Outbound is dead.
So, how can we be better scientists?
As I’m off to AMP 2016 for a week, I’m digressing off on a tangent a little bit from the normal ‘science’ post that will undoubtedly feature a lot of the latest new technologies promoted at the conference.
You see, as I’ve been preparing for the conference: what I’m going to go look at/who I’m going to talk to, it’s really raised a massive question for me:
How can scientists, being absolutely bombarded by promotions, expect to sift through all the ‘marketing’ to find the actual gems?
As an example, my inbox has recently exploded with advertising of the ‘#1 new ‘x’ and the ‘best NGS technology since sliced bread’ in advance of AMP. I really dislike this approach and it links back to my title: outbound is dead. At least to me.
So what are the solutions? There are several great books that I’ve been reading recently that summarise theories nicely and how we, as scientists/marketeers, can do better. Catalytic Experiences by Hamid Ghanadan and Making the Complex, Compelling by David Chapin are two in particular which I’ve enjoyed for anyone who wanted to read more…
They really highlight the necessity of thorough planning, tapping into the humanistic marketing approach and developing powerful statements. But slapping a value proposition onto an outbound email? No thanks. If I did have one suggestion to improve these frameworks/books, however, it would be to try and keep up with the digital trends. Hamid argues that strategy should be prioritised over digital mechanisms, which I agree to a certain extent, but in some scenarios I would argue the exact opposite (more on that below!)
By the way: Did anyone get Asuragen’s wagon email?(see photo) Gimmicky? Yes. But effective? Yes…
How can we transfer knowledge in the 21st century?
They say in the marketing community that ‘content is key’, but in reality it’s not what you say, but how you say it that really matters. Communication is key in transferring knowledge. To this end, I recently did a survey of my readers on this topic which you can find (and fill out!) here.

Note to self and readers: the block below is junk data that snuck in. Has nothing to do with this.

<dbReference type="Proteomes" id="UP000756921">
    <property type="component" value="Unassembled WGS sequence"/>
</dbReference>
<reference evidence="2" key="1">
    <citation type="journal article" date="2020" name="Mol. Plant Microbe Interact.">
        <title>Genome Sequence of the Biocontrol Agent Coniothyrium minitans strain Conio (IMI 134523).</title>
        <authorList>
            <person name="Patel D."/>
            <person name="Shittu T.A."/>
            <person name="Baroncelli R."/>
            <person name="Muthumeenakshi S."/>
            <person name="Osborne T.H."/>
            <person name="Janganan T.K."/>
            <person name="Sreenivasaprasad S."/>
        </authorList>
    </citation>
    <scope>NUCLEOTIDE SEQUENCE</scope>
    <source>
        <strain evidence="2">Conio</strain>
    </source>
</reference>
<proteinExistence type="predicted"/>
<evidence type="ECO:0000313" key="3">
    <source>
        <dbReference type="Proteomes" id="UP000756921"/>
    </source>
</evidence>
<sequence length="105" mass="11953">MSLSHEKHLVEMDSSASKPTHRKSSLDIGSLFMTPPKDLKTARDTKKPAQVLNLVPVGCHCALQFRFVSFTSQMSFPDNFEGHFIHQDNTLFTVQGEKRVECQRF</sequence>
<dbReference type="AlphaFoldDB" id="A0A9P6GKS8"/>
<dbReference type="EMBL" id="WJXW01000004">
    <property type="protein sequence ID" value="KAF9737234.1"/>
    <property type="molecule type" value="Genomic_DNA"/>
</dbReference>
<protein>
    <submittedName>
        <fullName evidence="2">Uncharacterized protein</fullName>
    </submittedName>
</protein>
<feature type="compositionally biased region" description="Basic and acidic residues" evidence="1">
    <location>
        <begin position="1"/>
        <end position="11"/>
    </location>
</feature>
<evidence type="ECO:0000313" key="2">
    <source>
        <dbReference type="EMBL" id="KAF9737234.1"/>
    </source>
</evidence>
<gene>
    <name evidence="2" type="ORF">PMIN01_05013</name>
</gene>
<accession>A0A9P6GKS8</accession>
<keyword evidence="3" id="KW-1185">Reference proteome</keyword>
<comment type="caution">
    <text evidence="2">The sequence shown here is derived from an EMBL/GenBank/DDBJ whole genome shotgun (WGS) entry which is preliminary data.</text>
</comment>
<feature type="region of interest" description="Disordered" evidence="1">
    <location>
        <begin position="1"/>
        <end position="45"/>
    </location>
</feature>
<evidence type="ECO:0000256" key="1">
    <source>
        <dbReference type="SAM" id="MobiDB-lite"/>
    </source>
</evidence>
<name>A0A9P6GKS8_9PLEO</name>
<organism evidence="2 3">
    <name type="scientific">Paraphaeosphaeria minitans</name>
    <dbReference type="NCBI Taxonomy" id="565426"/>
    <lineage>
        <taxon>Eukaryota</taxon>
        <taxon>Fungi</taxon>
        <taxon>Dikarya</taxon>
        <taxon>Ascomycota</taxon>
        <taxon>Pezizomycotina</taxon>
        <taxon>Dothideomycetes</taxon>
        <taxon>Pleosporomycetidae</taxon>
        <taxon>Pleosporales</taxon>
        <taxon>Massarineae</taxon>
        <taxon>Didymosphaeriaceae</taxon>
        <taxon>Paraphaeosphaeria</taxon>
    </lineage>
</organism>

Also, if you’re interested in the results, you can download and share the results in pdf form here: market-survey-results-online
Before you think it, yes, it’s done in microsoft word. Read more below to find out why…Serious/professional? No. Humanistic marketing? Yes.
Are you time poor? Here’s the general conclusions:
Frequency of use
- Everyone reads blogs (hardly surprising given the target audience of this survey!)
- Infographics are rarely read/looked at, whether this is due to the lack of infographics in the market or the lack of interest in them
- Photo sharing is a big channel,
- Podcasts are a rare communication method,
- Physical scientific newspapers are a dying communication channel,
Online formats preferences
- Shorter articles are preferred; this is in line with the global trend of people believing they are becoming increasingly ‘time-poor’ and the era of information overload,
- Slides/presentations and photos are the second preferred method of communications
Tone of voice preferences
- Informative communications are #1
- ‘Educational’ comes a close 2nd, perhaps perceived as being patronizing to not make the first slot
- People prefer friendly content, but not so far as to say humorous
- The idea of ‘serious’ communications are unwanted
How can we amplify our communication channels?
- #1 = Email
- #2 = Linkedin
- #3 = Twitter
Technology has revolutionised not only science, but how we communicate too. Fortunately or unfortunately, depending on how you see it, it does mean that anyone with a laptop and an internet connection can promote their ‘next big thing’ but also that there’s a tremendous amount of spam and rubbish to trawl through to find what you’re looking for…
As scientists, marketeers and human beings in this modern era, it’s increasingly becoming less about the ‘what‘ you’re trying to sell/communicate, but the ‘how‘.
…can anyone remember how to tell a story?